Gaza: what lesson?

Netanyahu continues to rely on military operations

The shelling continues into the fifth day. Operation pillar of defense, the israeli army’s attacks on targets in gaza, continues, and israeli media today report a "drumfire of rockets", that hit israeli territory, fired from gaza. The image being conveyed places rough emphasis on balance: "more than 70 rockets have been fired at israel since saturday, and the idf has attacked a similar number of targets in the gaza strip."

How to continue? What is the political plan behind the military one?? What is the netanyahu government’s vision for the future of gaza?? The questions are getting louder by the day, and there is no non-military answer yet.

There will be no cease-fire until no more rockets are fired from gaza, netanyahu replied to u.S. President obama, german chancellor angela merkel and italian prime minister mario monti. If egyptian prere on hamas fails to produce results and rockets continue to be fired at israel, israel will be forced to invade gaza with ground troops, ha’arez newspaper reports netanyahu’s current intentions. All attention is focused on the man who is on the campaign trail.

Criticism of the politician, who bases his reputation on toughness and tends toward ultima ratio, is not heard amid the war alarm. So far, netanyahu is being blunted by key western governments; the international public is also holding back. But that will change, and the ripples will come from another side, israeli observer chemi shalev points out. From now on it could go downhill, even if israeli pr has worked well so far

Shalev bases his prediction on a series of historical antecedents – the first lebanon war, in 1982, operations grapes of wrath (1996), defensive shield (2002), the second lebanon war (2007) and finally operation cast lead (2008), also in gaza. The course of the public perception of the actions was similar in essential stages.

At the beginning, the world public roughly conceded to the first military actions that there were good reasons, since the opponents were terrorists. The success of the first idf actions, if they turn out to be surgical, will not be doubted. On the contrary "military connoisseurs" are impressed, and world public opinion remains quiet as usual.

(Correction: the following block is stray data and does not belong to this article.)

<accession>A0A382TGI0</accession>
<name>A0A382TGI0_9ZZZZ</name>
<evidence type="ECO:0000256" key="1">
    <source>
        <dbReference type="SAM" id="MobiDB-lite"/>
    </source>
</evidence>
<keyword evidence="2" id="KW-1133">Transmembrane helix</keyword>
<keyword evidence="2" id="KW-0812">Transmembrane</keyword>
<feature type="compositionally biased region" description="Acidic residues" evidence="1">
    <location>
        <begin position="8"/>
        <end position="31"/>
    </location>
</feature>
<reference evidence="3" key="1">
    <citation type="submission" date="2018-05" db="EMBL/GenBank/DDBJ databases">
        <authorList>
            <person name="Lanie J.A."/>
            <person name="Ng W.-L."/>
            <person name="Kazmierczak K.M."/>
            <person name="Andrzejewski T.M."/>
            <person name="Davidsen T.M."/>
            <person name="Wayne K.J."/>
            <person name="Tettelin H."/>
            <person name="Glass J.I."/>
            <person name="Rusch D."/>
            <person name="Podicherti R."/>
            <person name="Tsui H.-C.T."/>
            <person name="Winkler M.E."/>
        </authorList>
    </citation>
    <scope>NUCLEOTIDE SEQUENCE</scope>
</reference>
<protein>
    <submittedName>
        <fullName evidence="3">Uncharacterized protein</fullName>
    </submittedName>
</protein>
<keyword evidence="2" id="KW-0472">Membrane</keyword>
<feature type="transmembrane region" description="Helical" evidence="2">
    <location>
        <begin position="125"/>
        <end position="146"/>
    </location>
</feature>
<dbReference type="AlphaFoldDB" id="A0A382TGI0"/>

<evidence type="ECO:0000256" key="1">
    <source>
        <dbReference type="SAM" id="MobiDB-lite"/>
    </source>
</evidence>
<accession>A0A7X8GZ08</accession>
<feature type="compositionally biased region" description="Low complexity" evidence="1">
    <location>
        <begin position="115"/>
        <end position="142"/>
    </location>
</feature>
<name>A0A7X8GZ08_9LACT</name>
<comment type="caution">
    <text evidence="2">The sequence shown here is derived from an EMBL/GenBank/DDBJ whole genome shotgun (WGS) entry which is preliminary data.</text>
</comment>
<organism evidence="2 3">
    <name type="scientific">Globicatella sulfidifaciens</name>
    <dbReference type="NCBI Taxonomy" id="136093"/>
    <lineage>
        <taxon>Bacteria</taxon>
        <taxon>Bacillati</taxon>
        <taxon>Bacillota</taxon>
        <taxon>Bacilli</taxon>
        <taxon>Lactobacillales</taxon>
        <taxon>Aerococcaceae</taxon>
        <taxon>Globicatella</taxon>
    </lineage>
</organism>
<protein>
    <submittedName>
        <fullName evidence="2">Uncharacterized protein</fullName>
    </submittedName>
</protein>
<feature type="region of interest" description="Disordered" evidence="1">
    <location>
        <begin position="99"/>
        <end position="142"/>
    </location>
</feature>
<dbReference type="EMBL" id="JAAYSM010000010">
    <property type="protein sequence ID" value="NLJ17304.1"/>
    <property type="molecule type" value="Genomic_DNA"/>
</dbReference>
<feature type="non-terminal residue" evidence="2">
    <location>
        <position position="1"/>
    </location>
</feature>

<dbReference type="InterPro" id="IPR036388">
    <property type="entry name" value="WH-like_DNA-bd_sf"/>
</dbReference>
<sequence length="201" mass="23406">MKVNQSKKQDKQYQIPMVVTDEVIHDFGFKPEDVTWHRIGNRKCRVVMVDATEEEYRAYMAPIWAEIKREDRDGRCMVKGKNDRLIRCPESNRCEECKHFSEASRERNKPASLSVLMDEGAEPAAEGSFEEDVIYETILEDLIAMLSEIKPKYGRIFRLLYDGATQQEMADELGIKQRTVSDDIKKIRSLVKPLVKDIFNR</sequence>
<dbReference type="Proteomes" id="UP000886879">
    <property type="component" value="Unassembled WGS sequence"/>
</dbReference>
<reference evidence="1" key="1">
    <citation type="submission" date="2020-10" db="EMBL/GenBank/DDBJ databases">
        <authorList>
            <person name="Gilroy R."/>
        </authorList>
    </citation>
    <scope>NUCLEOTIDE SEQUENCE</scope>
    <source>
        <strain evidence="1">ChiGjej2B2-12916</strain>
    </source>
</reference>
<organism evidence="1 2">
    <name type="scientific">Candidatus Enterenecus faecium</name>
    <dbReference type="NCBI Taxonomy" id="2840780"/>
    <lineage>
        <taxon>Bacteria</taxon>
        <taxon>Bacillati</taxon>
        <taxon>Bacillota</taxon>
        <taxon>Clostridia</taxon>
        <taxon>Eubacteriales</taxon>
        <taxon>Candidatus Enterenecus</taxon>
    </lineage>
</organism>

But sometimes this was quickly followed by the next phase: the first opinion articles questioning the motives of the israeli government and making the excessive use of militaristic force an ie. This could turn around within 72 hours once civilian casualties of palestinians or a failed operation come to light. It would not be long before international condemnation "david against goliath"-image dominates the public perception.

If a ceasefire didn’t happen soon, israel would end up with exactly this outcome, as in previous conflicts. Only with the difference that the public opinion in the arab countries since the uprisings in 2011 has a different political relevance and effect and mobilization ability. By which shalev implies that netanyahu can provoke reactions that could turn the momentum that is currently in favor of israel into something quite different if he stays on the course of militaristic harshness: an unwanted uproar.

Lessons on the other side

So far, the news about an inhumanity of the israeli attacks is still rare. But there are. For example, the arabic newspaper al-akhbar reports 500 attacks by israeli warplanes on targets in the gaza strip in the last 48 hours. This is a different number from that given by the idf. 54 palestinians reported killed, 530 injured. With similar numbers and photos electronicintifada tries to.Net to draw attention to the other side. This is dismissed as propaganda in the western media because of the striking positioning of the two publications.

However, palestinians and other arabs see this with a different eye, directing the propaganda accusation against the portrayals that dominate in the west. The two camps’ truths will continue to accompany the war unaccustomedly.

If the mood in the west changes, netanyahu will be in trouble. So far, the successes of the idf, its public relations work, and its demonstration of surgical strikes have obscured the fact that it has not made one iota of progress politically. That the situation is fundamentally asymmetrical. That the israeli government is not doing anything decisive to meet palestinian demands for freedom and justice. Judging by their actions, it is more acceptable for the netanyahu government to attack gaza than to give independence to the palestinian territory.

Experience has shown, according to another israeli commentator who also looks back at the history of the conflict, that israeli governments have been willing to make concessions only when pain has been inflicted on them, as in the intifada:

If history has taught us something, it’s that in those rare occasions when the other party is able to inflict too much pain and discomfort on israelis – thus making the status quo "less tolerable" – concessions are finally made. This is the way the first intifada led to oslo and the second one to the disengagement (much in the way the 1973 war lead to the peace treaty with egypt). In all these cases, the palestinians (or egyptians) paid a heavy price – much heavier than israel – but they were able to move israel out of its comfort zone.

The lesson that israeli leaders claim to teach palestinians, according to noam sheizaf, is that in reality you get nothing, not a political concession, but a lot of violence. Israel pursues a gaza policy, says sheizaf, namely to keep the situation as it is.